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A review of the evidence concerning hepatic glutathione depletion and susceptibility to hepatotoxicity after paracetamol overdose

Author(s): Kalsi SS | Dargan PI | Waring WS | Wood DM

Journal: Open Access Emergency Medicine
ISSN 1179-1500

Volume: 2011;
Issue: default;
Start page: 87;
Date: 2011;
Original page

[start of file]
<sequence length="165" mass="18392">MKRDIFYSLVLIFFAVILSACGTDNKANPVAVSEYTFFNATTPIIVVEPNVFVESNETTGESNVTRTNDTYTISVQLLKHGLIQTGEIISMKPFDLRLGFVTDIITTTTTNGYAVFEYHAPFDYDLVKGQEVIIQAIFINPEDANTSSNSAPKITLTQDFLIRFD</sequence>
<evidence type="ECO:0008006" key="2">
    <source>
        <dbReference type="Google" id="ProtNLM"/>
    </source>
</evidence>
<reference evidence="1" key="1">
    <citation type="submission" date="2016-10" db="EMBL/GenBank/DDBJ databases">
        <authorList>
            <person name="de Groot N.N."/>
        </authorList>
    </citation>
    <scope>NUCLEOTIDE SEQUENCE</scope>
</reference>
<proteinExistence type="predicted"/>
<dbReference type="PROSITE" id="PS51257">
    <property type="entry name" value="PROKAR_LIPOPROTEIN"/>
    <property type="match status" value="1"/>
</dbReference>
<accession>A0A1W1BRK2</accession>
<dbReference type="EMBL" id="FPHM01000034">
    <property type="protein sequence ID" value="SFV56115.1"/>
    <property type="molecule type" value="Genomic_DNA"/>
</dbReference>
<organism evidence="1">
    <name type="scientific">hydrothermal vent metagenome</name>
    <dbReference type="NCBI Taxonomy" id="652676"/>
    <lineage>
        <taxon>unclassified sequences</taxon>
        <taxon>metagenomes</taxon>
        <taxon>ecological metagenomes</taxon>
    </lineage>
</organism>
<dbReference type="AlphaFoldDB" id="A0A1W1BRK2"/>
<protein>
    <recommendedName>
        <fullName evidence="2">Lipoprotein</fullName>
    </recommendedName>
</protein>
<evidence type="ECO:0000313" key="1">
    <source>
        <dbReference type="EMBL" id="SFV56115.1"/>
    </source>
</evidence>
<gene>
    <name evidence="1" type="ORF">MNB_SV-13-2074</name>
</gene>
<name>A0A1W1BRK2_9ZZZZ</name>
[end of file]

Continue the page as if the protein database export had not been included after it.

Sarbjeet S Kalsi1,2, Paul I Dargan2–4, W Stephen Waring5, David M Wood2–41Emergency Department, Guy’s and St Thomas’ NHS Foundation Trust, London, UK; 2Clinical Toxicology, Guy’s and St Thomas’ NHS Foundation Trust, London, UK; 3King’s Health Partners, London, UK; 4King’s College London, London, UK; 5York Teaching Hospital NHS Foundation Trust, York, UKAbstract: Paracetamol (acetaminophen) poisoning is common throughout the world. The management of nonstaggered (acute) paracetamol overdose is based on the plasma paracetamol concentration plotted on a treatment nomogram. In the UK there are two treatment lines on this nomogram, with the lower treatment line used for individuals felt to be at ‘high risk’ of paracetamol-related hepatotoxicity either as a result of induction of cytochrome P450 isoenzymes or reduction of intrahepatic glutathione. In this article we review the risk factors that, in current guidelines, are felt to increase risk due to a reduction in intrahepatic glutathione concentrations. Based on our review of the published literature, we feel that cystic fibrosis, acute viral illness, malnutrition, and eating disorders such as anorexia nervosa are likely to be associated with reduction in intrahepatic glutathione concentrations, and that this risk is likely to be related to malnutrition secondary to the disease. Chronic hepatitis C infection is also associated with reduced glutathione concentrations, although this appears to be independent of any associated malnutrition. Ageing and acute fasting are not associated with an increased risk of paracetamol-related hepatotoxicity due to reductions in glutathione concentrations. Finally, the evidence for HIV infection is inconclusive, particularly as the majority of studies were conducted in the pre-anti-viral treatment (HAART) era; however it is likely that patients with symptomatic HIV/AIDS have reduced glutathione concentrations due to associated malnutrition. Although there have been few studies which have specifically investigated whether there is an association between reduced intrahepatic glutathione concentrations and increased risk of paracetamol-related hepatotoxicity, in our opinion, it is likely that the above conditions that are associated with reduced glutathione concentrations, will be associated with an increased risk of paracetamol-related hepatotoxicity.Keywords: glutathione, GSH, paracetamol, acetaminophen, hepatotoxicity, NAPQI

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